Technically, a chief minister in the parliamentary system is the chosen leader of a legislative party. He or she is the first among equals. However, if the CM loses their support, it is expected that a resignation will be forthcoming. This may or may not have anything to do with the government’s performance and may just be the result of internal power politics. Even an honest and hardworking person may be unable to please compatriots in the party. It may be different when the party and legislators have won owing to the leader’s charisma and support among the public, in which case particular care has to be taken by ‘high commands’ while making substitutions.
The BJP’s decision to remove Trivendra Singh Rawat emerges from the party’s need to go by the will of its legislators. It seems there was a sufficiently large number of MLAs who wanted change. He was not the party’s ‘face’ at the time of the last election and was a High Command appointee. He was given a long rope to run the state and did not exactly disgrace himself in the job. He was accused of being overly fond of his clan, but who isn’t? Those who felt neglected did not openly revolt but approached the party. If it had not acted, it would have led to the kind of indiscipline that was exhibited by the Congress during Harish Rawat’s chief ministership, leading to a large scale exodus from the party. This is the difference between a democratically run organisation and one in which CMs are vassals representing a feudal dynasty.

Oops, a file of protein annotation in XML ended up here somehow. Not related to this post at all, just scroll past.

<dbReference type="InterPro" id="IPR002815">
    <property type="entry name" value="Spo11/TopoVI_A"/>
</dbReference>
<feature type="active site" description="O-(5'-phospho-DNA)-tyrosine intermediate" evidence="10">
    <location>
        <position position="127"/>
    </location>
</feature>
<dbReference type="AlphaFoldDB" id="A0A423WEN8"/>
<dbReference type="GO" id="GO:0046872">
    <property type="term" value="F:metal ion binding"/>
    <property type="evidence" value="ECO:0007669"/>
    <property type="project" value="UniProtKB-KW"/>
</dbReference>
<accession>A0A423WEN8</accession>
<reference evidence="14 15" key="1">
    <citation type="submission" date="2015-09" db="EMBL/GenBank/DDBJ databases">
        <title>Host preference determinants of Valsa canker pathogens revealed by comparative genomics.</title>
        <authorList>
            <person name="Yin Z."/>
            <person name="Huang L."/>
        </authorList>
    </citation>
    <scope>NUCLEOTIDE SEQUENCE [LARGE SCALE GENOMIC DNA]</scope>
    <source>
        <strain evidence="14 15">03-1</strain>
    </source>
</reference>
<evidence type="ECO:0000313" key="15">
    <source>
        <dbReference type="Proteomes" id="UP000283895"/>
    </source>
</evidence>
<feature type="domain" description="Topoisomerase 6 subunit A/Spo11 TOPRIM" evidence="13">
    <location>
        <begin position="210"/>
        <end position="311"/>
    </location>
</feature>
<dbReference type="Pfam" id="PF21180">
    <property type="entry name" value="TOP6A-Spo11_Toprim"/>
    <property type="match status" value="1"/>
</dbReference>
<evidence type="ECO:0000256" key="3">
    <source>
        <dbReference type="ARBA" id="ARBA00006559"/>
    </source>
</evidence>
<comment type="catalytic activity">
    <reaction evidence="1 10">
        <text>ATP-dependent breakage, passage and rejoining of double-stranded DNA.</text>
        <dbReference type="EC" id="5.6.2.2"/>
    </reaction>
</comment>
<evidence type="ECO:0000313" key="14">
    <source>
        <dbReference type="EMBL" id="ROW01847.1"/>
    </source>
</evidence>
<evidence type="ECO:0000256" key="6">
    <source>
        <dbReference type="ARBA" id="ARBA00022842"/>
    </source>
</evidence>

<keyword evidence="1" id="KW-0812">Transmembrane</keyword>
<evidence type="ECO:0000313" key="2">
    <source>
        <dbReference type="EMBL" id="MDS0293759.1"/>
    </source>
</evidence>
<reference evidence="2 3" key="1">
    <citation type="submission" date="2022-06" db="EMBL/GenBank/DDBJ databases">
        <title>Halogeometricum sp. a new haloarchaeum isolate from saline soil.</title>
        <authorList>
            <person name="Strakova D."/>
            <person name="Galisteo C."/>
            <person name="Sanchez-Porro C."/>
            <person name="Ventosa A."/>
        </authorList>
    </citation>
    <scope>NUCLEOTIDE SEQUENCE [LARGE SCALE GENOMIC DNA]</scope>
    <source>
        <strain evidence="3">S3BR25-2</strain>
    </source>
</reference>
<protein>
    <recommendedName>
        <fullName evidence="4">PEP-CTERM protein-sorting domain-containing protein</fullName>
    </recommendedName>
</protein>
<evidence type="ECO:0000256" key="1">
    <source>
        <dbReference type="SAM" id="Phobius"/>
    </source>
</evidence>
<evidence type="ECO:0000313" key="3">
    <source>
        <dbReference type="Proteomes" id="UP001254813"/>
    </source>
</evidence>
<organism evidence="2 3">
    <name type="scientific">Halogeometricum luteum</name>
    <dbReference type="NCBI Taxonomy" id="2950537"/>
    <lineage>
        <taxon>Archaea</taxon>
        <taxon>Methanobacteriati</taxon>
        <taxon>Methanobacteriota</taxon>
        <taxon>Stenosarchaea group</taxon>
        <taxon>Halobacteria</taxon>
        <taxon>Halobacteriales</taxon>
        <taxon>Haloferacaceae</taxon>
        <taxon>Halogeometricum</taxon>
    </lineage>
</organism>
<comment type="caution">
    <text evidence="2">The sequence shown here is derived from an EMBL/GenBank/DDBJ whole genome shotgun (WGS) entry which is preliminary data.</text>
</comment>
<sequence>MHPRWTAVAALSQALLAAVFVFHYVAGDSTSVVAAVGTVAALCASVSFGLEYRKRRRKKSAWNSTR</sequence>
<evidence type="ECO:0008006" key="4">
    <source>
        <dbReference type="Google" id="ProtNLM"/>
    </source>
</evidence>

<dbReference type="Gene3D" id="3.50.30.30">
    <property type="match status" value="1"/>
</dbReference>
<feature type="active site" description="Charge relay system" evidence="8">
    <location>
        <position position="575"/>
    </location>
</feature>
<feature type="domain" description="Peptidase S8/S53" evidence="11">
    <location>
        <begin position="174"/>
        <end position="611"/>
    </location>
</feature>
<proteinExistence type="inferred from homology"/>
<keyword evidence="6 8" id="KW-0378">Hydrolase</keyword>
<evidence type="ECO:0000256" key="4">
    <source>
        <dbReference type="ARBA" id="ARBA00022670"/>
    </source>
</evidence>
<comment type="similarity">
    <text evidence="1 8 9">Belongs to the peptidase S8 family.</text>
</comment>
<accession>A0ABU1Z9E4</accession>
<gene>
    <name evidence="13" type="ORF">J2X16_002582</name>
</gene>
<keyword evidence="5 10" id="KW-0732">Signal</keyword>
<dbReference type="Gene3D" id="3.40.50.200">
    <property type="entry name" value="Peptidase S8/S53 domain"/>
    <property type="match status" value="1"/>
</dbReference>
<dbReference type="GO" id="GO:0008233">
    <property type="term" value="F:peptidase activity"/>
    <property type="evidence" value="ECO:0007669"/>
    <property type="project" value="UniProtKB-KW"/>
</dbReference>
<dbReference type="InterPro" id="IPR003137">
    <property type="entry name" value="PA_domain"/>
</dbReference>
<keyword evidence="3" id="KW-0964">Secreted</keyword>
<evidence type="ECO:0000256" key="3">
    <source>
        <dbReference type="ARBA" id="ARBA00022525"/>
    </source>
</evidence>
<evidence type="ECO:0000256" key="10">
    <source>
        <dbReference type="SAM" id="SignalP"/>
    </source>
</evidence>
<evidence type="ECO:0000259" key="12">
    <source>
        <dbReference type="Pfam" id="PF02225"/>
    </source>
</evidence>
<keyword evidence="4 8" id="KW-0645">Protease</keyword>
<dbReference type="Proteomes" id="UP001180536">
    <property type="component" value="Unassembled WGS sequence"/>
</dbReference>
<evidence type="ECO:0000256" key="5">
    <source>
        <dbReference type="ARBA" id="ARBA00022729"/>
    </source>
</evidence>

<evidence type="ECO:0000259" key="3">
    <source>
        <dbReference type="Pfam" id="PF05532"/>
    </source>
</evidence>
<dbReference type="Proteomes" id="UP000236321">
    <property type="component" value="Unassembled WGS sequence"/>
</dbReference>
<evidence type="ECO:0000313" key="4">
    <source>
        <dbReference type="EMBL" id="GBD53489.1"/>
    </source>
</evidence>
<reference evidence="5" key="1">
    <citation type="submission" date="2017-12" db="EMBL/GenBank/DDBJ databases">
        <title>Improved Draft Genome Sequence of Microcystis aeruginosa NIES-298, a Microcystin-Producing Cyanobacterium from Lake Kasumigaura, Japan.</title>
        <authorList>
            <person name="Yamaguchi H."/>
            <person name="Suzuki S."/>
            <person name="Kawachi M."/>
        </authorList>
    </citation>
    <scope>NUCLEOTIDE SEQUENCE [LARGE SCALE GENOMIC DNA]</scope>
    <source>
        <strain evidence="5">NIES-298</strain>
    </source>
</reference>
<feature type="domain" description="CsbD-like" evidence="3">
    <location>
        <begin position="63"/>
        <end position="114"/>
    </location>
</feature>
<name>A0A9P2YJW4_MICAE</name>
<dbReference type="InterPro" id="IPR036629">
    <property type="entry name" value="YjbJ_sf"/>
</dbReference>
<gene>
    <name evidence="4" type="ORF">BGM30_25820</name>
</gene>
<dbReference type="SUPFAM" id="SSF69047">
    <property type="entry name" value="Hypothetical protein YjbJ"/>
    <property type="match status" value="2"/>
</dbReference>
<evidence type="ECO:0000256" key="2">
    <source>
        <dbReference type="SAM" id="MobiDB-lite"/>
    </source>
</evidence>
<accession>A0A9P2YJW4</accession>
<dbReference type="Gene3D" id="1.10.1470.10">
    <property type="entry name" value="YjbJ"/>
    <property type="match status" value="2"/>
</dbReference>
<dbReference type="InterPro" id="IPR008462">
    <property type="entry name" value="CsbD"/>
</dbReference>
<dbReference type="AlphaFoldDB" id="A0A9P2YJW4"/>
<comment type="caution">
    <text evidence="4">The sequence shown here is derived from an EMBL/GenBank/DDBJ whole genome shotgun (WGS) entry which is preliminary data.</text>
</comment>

The opposition is celebrating TSR’s going but it should, instead, reflect on its own shortcomings. The BJP will now constitute a ministry that is more reflective of the MLAs’ wishes – the best it can. It is for the people to express their opinion on the four years of Trivendra Rawat’s tenure. His opinion and that of his supporters will have been taken on constituting the new government. Having asserted their power, it will now be the job of the legislators to deliver a favourable verdict in the next elections. Now that the factions are clearly defined, whoever does well will be able to exercise greater power in the future.
The unpleasant truth is that Uttarakhand, overall, lacks high quality leadership at the state level. All parties need to have a better understanding of what the state needs, if the basic purpose of having a government is to be served. Hopefully, whoever takes Trivendra Singh Rawat’s place will be able to do a better job under admittedly very challenging circumstances. He or she might find that Rawat didn’t do such a bad job, after all.